A joke: An old fish comes upon a couple of younger fish. She calls out to them “Good morning fellows, how is the water today?”. The young fish just stare at her, and she swims on muttering about today’s youth. When she is gone, one of the young fish asks the other “what is water?”
The insecurity of being normal
Insecurity is Social. It may feel as if it is personal, that I am insecure, but it is a socially experienced and maintained emotion, for the whole purpose of the emotion is a social one: It is to perpetuate a culture through the generations and to make those newcomers into the culture conform to the same, and do so quickly.
When we are children, we learn from our parental figures. These are our idols, they know everything, whatever we ask, they know the answer. We get a lot of our insights on how the world is, and are not necessarily concerned whether a different world than the one which is presented to us is possible. We are uncritical. At this stage we are starting to inherit our parental figures’ salience landscapes–their culture. We learn much about what is what, the definitions and taxonomies of the culture. It is only to a much lesser degree that we learn the emotional content, or the meaning, of the sorting. We learn what is what, and that it is important that it is so, but not why. And as children, everything is just so, we are perturbed if things differ from what we have learnt them to be. Since a child does not yet try to conform (much) to a culture (she merely imitates without the perceived meaning attached to her behaviour), it is no surprise that it is a child who calls out the emperor and his new clothes (or lack thereof).7
Then we start school, and we get new teachers in our lives–our peers. We learn how to behave and what to say in order to avoid humiliation and ridicule, and in order to gain social status. We learn the why of what is what, we learn with whom to empathise and with whom to not. The insecurity felt during adolescence forces us to conform to our culture. It forces us to become culture savvy, so that we no longer must feel the pain. For some of us, adolescence was a smooth and relatively pain-free process, for some of us it was an excruciating period.8 For some of us, it never ended.
Hjalmar Söderberg: “One wants to be loved, in lack thereof admired, in lack thereof feared, in lack thereof loathed and despised. One wants to instil some sort of emotion in people. The soul trembles before emptiness and desires contact at any price.”9
Then, when savviness is achieved, we make sure only to move within the borders of the social norms our culture (or subcultures) put up for us. Otherwise we get socially punished, by painful means such as embarrassment, losing of face, ridicule, or exclusion from the group. We are judged by the group, but more than that: we have learnt to judge ourselves and others.10 There is an ocean of insecurity between being self-conscious and self-aware.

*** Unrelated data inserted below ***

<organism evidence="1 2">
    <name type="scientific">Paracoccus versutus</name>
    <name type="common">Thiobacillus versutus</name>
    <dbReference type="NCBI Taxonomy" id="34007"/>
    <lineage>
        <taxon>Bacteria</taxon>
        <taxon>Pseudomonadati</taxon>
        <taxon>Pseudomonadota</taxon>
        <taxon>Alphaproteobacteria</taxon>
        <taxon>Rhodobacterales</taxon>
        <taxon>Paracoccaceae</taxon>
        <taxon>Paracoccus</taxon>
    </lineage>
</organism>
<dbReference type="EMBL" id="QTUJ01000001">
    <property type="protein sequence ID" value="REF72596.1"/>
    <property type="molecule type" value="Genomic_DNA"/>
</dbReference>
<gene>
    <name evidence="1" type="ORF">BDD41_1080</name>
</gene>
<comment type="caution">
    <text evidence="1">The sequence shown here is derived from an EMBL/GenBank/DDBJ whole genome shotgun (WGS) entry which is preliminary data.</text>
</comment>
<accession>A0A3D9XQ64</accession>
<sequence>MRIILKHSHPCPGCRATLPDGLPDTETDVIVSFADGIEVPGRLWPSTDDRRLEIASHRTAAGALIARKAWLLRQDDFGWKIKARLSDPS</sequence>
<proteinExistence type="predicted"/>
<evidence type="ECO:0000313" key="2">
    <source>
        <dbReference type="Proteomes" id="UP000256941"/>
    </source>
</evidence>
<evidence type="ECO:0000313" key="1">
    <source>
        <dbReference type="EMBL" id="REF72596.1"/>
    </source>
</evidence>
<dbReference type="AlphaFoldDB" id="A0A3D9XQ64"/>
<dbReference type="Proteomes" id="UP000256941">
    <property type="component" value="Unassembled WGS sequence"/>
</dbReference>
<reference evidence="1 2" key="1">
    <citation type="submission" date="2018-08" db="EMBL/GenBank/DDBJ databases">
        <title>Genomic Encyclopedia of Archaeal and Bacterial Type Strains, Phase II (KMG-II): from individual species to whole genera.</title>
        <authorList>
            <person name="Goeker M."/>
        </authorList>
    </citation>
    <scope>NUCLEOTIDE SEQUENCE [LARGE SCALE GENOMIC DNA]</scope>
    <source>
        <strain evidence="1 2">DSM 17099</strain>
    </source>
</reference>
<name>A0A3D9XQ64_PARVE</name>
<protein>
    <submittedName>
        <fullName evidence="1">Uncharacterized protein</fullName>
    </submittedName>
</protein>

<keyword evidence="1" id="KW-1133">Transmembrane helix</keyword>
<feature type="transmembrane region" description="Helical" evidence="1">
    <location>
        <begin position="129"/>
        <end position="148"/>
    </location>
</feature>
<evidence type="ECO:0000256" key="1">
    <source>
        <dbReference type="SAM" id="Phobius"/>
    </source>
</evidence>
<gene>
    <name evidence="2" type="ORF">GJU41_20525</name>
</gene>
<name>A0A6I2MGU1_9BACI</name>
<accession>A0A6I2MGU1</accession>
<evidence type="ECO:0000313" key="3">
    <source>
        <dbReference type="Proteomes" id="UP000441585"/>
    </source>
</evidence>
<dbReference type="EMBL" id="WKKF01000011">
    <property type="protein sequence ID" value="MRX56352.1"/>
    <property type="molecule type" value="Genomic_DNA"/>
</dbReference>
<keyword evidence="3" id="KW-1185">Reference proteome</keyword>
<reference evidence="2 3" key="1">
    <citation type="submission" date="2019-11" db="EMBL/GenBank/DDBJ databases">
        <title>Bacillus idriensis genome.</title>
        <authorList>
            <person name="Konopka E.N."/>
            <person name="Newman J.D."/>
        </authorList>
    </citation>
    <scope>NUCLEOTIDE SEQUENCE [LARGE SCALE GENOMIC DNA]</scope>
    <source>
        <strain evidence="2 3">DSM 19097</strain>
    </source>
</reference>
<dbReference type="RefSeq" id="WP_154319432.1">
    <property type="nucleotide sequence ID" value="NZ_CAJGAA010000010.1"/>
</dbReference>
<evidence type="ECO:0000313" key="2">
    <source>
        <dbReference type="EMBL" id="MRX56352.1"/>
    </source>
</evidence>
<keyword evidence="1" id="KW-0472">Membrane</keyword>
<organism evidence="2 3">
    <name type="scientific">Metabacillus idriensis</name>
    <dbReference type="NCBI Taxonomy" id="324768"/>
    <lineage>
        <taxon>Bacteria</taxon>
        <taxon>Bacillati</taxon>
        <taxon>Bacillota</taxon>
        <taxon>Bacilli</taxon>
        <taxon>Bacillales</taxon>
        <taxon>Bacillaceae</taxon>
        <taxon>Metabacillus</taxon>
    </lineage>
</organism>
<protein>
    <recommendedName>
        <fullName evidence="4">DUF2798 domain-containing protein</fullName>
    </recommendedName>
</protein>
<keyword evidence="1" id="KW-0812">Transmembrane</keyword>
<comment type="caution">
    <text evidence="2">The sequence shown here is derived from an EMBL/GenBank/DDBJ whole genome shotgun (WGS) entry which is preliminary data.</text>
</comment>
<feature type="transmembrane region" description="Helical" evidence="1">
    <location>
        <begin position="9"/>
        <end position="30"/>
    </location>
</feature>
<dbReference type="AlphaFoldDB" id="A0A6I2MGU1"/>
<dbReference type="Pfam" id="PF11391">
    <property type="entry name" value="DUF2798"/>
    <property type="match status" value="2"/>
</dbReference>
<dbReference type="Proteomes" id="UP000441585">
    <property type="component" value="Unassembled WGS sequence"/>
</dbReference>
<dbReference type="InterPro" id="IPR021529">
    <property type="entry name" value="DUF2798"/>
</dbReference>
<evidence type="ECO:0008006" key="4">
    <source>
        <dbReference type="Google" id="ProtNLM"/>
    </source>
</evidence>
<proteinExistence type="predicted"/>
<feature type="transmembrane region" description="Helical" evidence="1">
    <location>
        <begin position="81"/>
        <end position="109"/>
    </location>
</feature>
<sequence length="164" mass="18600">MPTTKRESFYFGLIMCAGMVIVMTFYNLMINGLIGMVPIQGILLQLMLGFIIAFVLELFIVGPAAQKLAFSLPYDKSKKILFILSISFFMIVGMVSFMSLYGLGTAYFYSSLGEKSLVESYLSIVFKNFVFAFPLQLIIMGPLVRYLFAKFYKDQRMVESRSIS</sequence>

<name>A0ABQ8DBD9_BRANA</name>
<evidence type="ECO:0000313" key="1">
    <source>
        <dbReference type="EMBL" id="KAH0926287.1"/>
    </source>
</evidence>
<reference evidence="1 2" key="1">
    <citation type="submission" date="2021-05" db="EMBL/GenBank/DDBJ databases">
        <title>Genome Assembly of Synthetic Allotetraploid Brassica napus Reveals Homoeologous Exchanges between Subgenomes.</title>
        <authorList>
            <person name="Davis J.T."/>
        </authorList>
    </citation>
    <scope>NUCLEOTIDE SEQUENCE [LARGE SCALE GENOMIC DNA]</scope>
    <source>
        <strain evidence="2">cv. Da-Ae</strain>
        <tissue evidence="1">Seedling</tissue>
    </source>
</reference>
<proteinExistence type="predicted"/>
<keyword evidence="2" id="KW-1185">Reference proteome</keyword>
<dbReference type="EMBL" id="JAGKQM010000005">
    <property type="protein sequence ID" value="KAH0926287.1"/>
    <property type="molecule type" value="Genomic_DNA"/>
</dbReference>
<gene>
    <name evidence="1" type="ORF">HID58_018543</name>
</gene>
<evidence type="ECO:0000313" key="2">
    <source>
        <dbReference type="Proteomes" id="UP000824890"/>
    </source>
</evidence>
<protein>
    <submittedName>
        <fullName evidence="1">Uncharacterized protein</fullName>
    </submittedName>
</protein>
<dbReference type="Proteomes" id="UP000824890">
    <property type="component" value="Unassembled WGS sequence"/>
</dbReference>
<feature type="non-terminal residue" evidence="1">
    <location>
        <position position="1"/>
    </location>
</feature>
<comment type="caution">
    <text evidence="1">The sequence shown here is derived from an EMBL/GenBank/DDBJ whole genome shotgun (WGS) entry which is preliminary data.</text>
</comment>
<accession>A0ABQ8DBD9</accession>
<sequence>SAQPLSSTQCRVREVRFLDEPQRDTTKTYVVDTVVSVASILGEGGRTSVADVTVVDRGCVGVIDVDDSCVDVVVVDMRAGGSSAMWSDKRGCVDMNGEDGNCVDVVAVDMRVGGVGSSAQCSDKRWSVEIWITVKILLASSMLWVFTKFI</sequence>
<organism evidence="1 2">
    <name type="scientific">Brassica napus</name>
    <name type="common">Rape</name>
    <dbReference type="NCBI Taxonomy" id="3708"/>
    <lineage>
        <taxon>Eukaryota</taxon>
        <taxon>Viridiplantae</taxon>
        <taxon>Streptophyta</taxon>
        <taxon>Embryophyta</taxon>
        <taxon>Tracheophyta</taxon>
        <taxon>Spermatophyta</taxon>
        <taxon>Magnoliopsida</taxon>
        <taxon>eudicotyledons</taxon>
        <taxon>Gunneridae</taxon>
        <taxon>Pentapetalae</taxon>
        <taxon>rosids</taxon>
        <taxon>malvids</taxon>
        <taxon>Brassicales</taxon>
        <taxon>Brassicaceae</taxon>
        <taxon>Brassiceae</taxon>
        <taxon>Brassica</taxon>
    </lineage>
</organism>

To be culture savvy is to belong, to belong to a group, to a culture, to a sub-culture, to a pack. To be culture savvy is to stay inside the boundaries of your group, lest it hurts.To be culture savvy is to find one’s comfort zone. To be culture savvy is to be scared of fucking up.
Fyodor Dostoyevsky: “All is in a man’s hands and he lets it all slip from cowardice, that’s an axiom. It would be interesting to know what it is men are most afraid of. Taking a new step, uttering a new word is what they fear most.”11
Once a succesful strategy for avoiding social pain has been found, then some cannot have enough of whatever behaviour took them into that comfort zone. A new step and the utterance of a new word is then in the same direction that lead away from the pain in the first place. In many cultures, moderation is a virtue, and such excesses are deemed shameful.
But merely being culture savvy, to find the role destined for us by our culture, is not much of an aspiration. It is to only aspire to be nothing more than a bit of filth12, instead of trying to claim the immeasurability of personhood. And that is the last13 stage of human development: to overcome the mere identities of our culture and not to be a bit of filth, but to claim personhood.
However, overcoming your cultural designation does not happen in a vacuum, it is strongly dependent on our culture, and our place within it. To become is to transform, and to transform is to shed who we were. It does not mean that we are not carrying who we were within who we become; for without who we were we wouldn’t be who we are. As the rainbow retains the memory of rain without itself being the rain, do we retain the memory of our former selves without being them.
But what does it mean to be culture savvy, and how exactly is it achieved? Let’s go to jail to find out.
Page 1: “People Taxonomy”, “A Person’s Evolution”, “Just a Normal Culture”, “The Insecurity of being Normal”
Page 2: “The Free Prisoner”, “On Violence”, “Non-violence is also violent”
Page 3: “Identity Politics and the World Ordering”
Page 4: “Contagion”, “Some Final Points”